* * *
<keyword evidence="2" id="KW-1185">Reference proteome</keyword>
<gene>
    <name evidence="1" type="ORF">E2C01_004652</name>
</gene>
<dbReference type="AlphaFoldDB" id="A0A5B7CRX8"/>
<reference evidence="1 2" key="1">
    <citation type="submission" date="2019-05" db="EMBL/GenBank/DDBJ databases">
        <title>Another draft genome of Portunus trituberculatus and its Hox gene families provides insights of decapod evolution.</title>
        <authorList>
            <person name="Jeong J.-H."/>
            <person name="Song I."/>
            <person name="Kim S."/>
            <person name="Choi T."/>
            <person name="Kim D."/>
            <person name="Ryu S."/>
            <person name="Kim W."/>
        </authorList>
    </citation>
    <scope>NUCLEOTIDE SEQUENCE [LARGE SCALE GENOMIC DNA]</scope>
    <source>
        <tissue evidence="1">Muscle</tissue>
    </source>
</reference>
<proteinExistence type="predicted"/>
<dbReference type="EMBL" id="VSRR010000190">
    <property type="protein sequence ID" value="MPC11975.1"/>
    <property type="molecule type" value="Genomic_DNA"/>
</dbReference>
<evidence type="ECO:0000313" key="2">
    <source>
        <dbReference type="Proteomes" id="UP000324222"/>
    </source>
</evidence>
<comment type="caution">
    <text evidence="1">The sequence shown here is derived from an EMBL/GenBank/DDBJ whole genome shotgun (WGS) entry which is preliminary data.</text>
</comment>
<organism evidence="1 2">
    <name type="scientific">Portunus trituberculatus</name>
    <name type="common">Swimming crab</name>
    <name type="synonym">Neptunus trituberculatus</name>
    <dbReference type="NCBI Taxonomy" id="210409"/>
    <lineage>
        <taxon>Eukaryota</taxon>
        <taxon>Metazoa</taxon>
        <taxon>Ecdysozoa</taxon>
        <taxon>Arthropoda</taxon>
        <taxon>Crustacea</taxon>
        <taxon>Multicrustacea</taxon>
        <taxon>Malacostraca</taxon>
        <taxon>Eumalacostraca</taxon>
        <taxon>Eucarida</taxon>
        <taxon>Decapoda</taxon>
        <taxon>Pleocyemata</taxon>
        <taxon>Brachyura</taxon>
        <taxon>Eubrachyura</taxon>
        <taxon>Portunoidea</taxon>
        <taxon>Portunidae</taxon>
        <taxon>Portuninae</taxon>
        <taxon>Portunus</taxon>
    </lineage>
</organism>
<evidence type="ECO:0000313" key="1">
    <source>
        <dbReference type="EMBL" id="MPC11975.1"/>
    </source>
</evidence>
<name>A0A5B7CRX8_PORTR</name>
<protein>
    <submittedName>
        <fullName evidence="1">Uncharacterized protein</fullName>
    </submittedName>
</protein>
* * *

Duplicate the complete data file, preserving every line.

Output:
<keyword evidence="2" id="KW-1185">Reference proteome</keyword>
<gene>
    <name evidence="1" type="ORF">E2C01_004652</name>
</gene>
<dbReference type="AlphaFoldDB" id="A0A5B7CRX8"/>
<reference evidence="1 2" key="1">
    <citation type="submission" date="2019-05" db="EMBL/GenBank/DDBJ databases">
        <title>Another draft genome of Portunus trituberculatus and its Hox gene families provides insights of decapod evolution.</title>
        <authorList>
            <person name="Jeong J.-H."/>
            <person name="Song I."/>
            <person name="Kim S."/>
            <person name="Choi T."/>
            <person name="Kim D."/>
            <person name="Ryu S."/>
            <person name="Kim W."/>
        </authorList>
    </citation>
    <scope>NUCLEOTIDE SEQUENCE [LARGE SCALE GENOMIC DNA]</scope>
    <source>
        <tissue evidence="1">Muscle</tissue>
    </source>
</reference>
<proteinExistence type="predicted"/>
<dbReference type="EMBL" id="VSRR010000190">
    <property type="protein sequence ID" value="MPC11975.1"/>
    <property type="molecule type" value="Genomic_DNA"/>
</dbReference>
<evidence type="ECO:0000313" key="2">
    <source>
        <dbReference type="Proteomes" id="UP000324222"/>
    </source>
</evidence>
<comment type="caution">
    <text evidence="1">The sequence shown here is derived from an EMBL/GenBank/DDBJ whole genome shotgun (WGS) entry which is preliminary data.</text>
</comment>
<organism evidence="1 2">
    <name type="scientific">Portunus trituberculatus</name>
    <name type="common">Swimming crab</name>
    <name type="synonym">Neptunus trituberculatus</name>
    <dbReference type="NCBI Taxonomy" id="210409"/>
    <lineage>
        <taxon>Eukaryota</taxon>
        <taxon>Metazoa</taxon>
        <taxon>Ecdysozoa</taxon>
        <taxon>Arthropoda</taxon>
        <taxon>Crustacea</taxon>
        <taxon>Multicrustacea</taxon>
        <taxon>Malacostraca</taxon>
        <taxon>Eumalacostraca</taxon>
        <taxon>Eucarida</taxon>
        <taxon>Decapoda</taxon>
        <taxon>Pleocyemata</taxon>
        <taxon>Brachyura</taxon>
        <taxon>Eubrachyura</taxon>
        <taxon>Portunoidea</taxon>
        <taxon>Portunidae</taxon>
        <taxon>Portuninae</taxon>
        <taxon>Portunus</taxon>
    </lineage>
</organism>
<evidence type="ECO:0000313" key="1">
    <source>
        <dbReference type="EMBL" id="MPC11975.1"/>
    </source>
</evidence>
<name>A0A5B7CRX8_PORTR</name>
<protein>
    <submittedName>
        <fullName evidence="1">Uncharacterized protein</fullName>
    </submittedName>
</protein>